Soloist: Releases: (Y = pre-grad) 1st Week Sales: 1st week rank: # of versions:
Maeda Atsuko 1st Single (Y) 176,967 1st 4
Maeda Atsuko 2nd Single (Y) 136,212 2nd 4
Maeda Atsuko 3rd Single 60,687 2nd 4
Itano Tomomi 1st Single (Y) 162,871 2nd 3
Itano Tomomi 2nd Single (Y) 90,103 1st 3
Itano Tomomi 3rd Single (Y) 72,911 2nd 3
Itano Tomomi 4th Single (Y) 44,630 4th 3
Sashihara Rino 1st Single (Y) 124,483 2nd 3
Sashihara Rino 2nd Single (Y) 68,403 1st 3
Watanabe Mayu 1st Single (Y) 123,237 2nd 4
Watanabe Mayu 2nd Single (Y) 87,993 3rd 4
Watanabe Mayu 3rd Single (Y) 91,907 1st 4
Watanabe Mayu 4th Single (Y) 67,329 3rd 5
Kasai Tomomi 1st Single (Y) 32,582 3rd 3
Kasai Tomomi 2nd Single 18,550 5th 3
Kuramochi Asuka 1st Single (Y) 31,424 4th 6
Takahashi Minami 1st Single (Y) 85,493 2nd 3
Kashiwagi Yuki 1st Single (Y) 104,799 2nd 6
Kashiwagi Yuki 2nd Single (Y) 65,376 2nd 6
Iwasa Misaki 1st Single (Y) 23,743 5th 2
Iwasa Misaki 2nd Single (Y) 18,929 5th 2
Iwasa Misaki 3rd Single (Y) 12,000 1st 2
Iwasa Misaki 1st Album (Y) 747 102nd 2
Matsui Sakiko 1st Album (Y) 10,263 10th 2
Ono Erena 1st Single 25,740 3rd 5
Ono Erena 2nd Single 10,980 3rd 5
Ono Erena 3rd Single 6,017 9th 4
Ono Erena 4th Single 5,964 15th 4
Ono Erena 5th Single 5,967 21st 4
Oshima Mai 1st Single 11,768 7th 3
Oshima Mai 2nd Single 5,510 25th 3
Oshima Mai 3rd Single 2,804 44th 3

Three of these artists (Maeda, Kasai, and Itano) will release more post-graduation singles in the next month or two, so it should be interesting to compare those once they’re released, and this data will just get more interesting with time as more girls graduate and especially when AKB’s popularity as a whole inevitably starts to decline.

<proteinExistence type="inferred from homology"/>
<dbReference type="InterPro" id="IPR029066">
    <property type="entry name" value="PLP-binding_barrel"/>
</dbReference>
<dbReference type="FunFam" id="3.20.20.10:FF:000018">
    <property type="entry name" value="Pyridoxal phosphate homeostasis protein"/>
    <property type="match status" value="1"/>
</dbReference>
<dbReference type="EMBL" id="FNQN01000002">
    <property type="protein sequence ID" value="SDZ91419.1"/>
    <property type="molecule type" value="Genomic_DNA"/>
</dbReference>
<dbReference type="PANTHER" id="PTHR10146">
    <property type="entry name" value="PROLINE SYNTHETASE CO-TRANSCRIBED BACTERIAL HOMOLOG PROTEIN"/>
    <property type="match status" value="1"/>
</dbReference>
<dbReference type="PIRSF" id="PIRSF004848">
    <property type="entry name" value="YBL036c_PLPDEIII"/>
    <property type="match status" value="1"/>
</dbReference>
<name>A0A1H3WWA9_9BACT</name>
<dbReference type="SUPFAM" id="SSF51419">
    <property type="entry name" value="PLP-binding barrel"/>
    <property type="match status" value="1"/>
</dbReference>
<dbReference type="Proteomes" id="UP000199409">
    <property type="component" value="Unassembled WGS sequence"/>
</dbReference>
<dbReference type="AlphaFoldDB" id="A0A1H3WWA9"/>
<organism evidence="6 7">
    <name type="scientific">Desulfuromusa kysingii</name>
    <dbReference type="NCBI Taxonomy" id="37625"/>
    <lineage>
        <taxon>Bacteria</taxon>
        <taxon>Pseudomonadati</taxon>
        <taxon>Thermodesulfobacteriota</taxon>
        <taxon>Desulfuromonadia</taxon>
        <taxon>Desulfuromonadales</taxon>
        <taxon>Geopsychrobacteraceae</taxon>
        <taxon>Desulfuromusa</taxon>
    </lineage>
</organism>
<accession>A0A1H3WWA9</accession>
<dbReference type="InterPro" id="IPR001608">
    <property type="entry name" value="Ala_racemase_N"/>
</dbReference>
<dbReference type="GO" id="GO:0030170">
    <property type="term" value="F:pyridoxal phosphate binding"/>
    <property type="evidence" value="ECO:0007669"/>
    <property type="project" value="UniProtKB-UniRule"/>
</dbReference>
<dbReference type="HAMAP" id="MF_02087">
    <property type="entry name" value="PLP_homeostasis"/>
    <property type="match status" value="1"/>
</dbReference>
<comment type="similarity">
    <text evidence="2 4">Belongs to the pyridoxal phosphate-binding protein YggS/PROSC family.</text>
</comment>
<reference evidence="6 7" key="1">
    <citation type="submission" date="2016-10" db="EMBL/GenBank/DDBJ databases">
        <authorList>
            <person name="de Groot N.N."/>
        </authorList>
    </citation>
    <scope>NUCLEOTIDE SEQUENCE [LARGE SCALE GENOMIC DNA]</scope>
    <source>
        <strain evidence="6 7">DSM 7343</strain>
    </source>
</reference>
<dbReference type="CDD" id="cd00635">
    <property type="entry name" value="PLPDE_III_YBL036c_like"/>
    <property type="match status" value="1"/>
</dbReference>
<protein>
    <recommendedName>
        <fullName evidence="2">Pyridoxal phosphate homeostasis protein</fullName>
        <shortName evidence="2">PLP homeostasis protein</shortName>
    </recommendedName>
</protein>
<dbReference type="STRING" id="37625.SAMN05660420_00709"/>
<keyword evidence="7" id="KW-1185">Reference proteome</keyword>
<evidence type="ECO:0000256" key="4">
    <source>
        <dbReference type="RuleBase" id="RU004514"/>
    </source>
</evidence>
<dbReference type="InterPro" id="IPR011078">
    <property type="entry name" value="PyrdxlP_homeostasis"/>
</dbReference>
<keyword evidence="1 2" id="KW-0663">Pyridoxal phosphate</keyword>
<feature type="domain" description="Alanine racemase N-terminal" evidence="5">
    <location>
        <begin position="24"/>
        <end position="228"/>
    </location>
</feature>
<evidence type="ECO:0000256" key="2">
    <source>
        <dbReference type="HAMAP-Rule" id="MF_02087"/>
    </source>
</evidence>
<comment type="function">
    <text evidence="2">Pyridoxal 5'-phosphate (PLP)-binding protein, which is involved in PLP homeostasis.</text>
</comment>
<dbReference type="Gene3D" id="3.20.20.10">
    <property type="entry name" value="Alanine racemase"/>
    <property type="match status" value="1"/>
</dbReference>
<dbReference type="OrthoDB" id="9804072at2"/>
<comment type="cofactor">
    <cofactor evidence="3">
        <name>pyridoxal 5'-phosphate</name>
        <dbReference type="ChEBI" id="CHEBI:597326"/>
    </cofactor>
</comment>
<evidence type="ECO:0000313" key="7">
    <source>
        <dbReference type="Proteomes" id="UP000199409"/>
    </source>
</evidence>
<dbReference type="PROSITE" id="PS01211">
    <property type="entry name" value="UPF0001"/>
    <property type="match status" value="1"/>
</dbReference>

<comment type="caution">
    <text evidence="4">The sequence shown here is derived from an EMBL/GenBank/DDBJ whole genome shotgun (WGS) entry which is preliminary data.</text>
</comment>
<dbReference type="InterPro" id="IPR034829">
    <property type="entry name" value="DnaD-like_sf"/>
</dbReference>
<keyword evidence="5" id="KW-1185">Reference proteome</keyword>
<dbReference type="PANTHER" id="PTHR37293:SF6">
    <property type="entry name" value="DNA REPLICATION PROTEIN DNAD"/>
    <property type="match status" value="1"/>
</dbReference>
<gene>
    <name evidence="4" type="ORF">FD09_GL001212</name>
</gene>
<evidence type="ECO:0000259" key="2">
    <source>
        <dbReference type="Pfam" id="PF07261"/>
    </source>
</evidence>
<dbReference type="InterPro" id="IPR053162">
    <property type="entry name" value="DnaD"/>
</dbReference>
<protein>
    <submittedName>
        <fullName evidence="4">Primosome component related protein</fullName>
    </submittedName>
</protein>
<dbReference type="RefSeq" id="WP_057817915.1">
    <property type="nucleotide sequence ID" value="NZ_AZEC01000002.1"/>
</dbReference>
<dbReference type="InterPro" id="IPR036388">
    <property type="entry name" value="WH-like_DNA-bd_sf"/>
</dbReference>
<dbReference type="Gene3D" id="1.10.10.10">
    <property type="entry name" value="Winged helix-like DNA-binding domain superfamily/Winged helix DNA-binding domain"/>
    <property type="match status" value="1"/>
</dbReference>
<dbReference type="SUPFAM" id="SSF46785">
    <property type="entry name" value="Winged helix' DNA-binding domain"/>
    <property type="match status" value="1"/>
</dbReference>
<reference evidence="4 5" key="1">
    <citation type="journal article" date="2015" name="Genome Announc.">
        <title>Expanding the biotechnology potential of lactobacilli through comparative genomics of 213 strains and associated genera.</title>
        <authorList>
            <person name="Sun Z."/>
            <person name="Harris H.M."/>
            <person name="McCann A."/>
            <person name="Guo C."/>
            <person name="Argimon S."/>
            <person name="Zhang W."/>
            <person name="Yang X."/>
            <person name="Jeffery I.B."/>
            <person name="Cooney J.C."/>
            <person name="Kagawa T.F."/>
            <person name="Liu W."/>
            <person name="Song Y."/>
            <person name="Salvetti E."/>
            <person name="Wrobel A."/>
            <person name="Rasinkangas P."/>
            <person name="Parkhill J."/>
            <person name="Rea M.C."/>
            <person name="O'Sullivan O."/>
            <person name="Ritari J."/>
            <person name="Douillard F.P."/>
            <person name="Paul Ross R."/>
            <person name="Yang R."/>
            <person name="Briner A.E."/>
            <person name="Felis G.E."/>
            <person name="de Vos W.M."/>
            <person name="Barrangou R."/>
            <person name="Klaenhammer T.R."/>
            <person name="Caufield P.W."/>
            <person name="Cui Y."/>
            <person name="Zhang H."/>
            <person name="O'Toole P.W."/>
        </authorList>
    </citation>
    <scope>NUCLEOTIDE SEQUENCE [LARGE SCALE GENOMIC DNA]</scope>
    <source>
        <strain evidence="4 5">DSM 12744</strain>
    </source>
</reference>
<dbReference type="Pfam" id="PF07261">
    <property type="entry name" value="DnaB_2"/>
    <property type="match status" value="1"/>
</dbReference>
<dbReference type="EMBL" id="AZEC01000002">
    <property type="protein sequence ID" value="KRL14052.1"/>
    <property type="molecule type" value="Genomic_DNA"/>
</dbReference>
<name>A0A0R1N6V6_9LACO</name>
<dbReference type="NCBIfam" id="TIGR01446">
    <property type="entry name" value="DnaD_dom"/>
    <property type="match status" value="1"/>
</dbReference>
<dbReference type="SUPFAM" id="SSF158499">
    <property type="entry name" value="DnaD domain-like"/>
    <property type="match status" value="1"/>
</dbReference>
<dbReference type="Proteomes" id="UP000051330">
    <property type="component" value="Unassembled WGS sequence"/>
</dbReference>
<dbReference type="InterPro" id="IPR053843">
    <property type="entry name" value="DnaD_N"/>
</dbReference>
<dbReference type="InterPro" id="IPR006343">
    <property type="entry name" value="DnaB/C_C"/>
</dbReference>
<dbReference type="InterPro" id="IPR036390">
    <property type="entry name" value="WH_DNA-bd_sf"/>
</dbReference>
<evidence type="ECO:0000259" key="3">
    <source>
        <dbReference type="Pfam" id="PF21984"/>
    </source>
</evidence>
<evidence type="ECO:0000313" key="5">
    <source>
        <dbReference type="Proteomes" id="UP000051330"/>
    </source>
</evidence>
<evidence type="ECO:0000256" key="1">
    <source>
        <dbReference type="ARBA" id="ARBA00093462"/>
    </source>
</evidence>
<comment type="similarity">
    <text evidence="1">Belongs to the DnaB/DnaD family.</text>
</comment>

Of course, Oricon ranking placements are also highly dependent on what other artists are having releases on that week, and many entertainment management companies strategically time their releases at a time when no other high-selling artists are releasing anything, so they get a higher ranking almost by default.

Also as of note, it is currently rumored that Iwasa Misaki’s single that was released last week (Tomonoura Bojou) may be the second-lowest selling #1 single in Oricon history, just to give a perspective on what kind of competition she had last week.



One thing I can fairly confidently claim, which some people will argue with, is that these releases from girls who are still within the AKB marketing machine will still sell pretty large numbers just on principle, regardless of what the music sounds like or any other factors besides that the girl singing/promoting the single is an AKB member and AKB still has popularity. Some argue that Iwasa Misaki’s recent enka-style releases are mostly selling large amounts and getting high rankings because the enka audience are the ones buying the CD, but I think that’s far too naive, based on what we can see from all the other data concerning AKB soloist sales.